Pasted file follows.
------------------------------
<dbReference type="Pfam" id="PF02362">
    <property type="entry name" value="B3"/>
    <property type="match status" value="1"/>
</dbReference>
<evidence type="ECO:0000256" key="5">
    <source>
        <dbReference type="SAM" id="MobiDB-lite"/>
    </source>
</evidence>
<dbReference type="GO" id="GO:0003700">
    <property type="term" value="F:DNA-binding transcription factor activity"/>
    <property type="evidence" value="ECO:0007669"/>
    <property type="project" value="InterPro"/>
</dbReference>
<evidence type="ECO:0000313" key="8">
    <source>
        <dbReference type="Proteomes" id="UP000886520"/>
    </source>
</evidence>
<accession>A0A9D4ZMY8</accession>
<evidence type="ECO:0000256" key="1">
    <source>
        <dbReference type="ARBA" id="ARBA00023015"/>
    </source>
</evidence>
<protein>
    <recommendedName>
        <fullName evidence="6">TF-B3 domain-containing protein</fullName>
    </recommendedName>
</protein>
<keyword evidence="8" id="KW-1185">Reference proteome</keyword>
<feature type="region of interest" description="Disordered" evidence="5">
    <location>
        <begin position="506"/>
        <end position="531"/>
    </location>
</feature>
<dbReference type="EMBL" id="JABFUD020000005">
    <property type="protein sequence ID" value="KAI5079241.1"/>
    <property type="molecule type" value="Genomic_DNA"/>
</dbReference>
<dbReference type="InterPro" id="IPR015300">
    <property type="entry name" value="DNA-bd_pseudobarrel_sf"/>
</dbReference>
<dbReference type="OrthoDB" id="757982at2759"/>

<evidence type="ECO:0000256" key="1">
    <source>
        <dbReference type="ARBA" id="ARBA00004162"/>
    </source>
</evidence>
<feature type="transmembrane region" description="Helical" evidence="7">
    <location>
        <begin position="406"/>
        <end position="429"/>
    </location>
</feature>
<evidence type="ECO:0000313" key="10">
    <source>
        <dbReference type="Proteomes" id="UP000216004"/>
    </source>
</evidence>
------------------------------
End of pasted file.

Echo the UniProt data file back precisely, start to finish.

<dbReference type="Pfam" id="PF02362">
    <property type="entry name" value="B3"/>
    <property type="match status" value="1"/>
</dbReference>
<evidence type="ECO:0000256" key="5">
    <source>
        <dbReference type="SAM" id="MobiDB-lite"/>
    </source>
</evidence>
<dbReference type="GO" id="GO:0003700">
    <property type="term" value="F:DNA-binding transcription factor activity"/>
    <property type="evidence" value="ECO:0007669"/>
    <property type="project" value="InterPro"/>
</dbReference>
<evidence type="ECO:0000313" key="8">
    <source>
        <dbReference type="Proteomes" id="UP000886520"/>
    </source>
</evidence>
<accession>A0A9D4ZMY8</accession>
<evidence type="ECO:0000256" key="1">
    <source>
        <dbReference type="ARBA" id="ARBA00023015"/>
    </source>
</evidence>
<protein>
    <recommendedName>
        <fullName evidence="6">TF-B3 domain-containing protein</fullName>
    </recommendedName>
</protein>
<keyword evidence="8" id="KW-1185">Reference proteome</keyword>
<feature type="region of interest" description="Disordered" evidence="5">
    <location>
        <begin position="506"/>
        <end position="531"/>
    </location>
</feature>
<dbReference type="EMBL" id="JABFUD020000005">
    <property type="protein sequence ID" value="KAI5079241.1"/>
    <property type="molecule type" value="Genomic_DNA"/>
</dbReference>
<dbReference type="InterPro" id="IPR015300">
    <property type="entry name" value="DNA-bd_pseudobarrel_sf"/>
</dbReference>
<dbReference type="OrthoDB" id="757982at2759"/>

<evidence type="ECO:0000256" key="1">
    <source>
        <dbReference type="ARBA" id="ARBA00004162"/>
    </source>
</evidence>
<feature type="transmembrane region" description="Helical" evidence="7">
    <location>
        <begin position="406"/>
        <end position="429"/>
    </location>
</feature>
<evidence type="ECO:0000313" key="10">
    <source>
        <dbReference type="Proteomes" id="UP000216004"/>
    </source>
</evidence>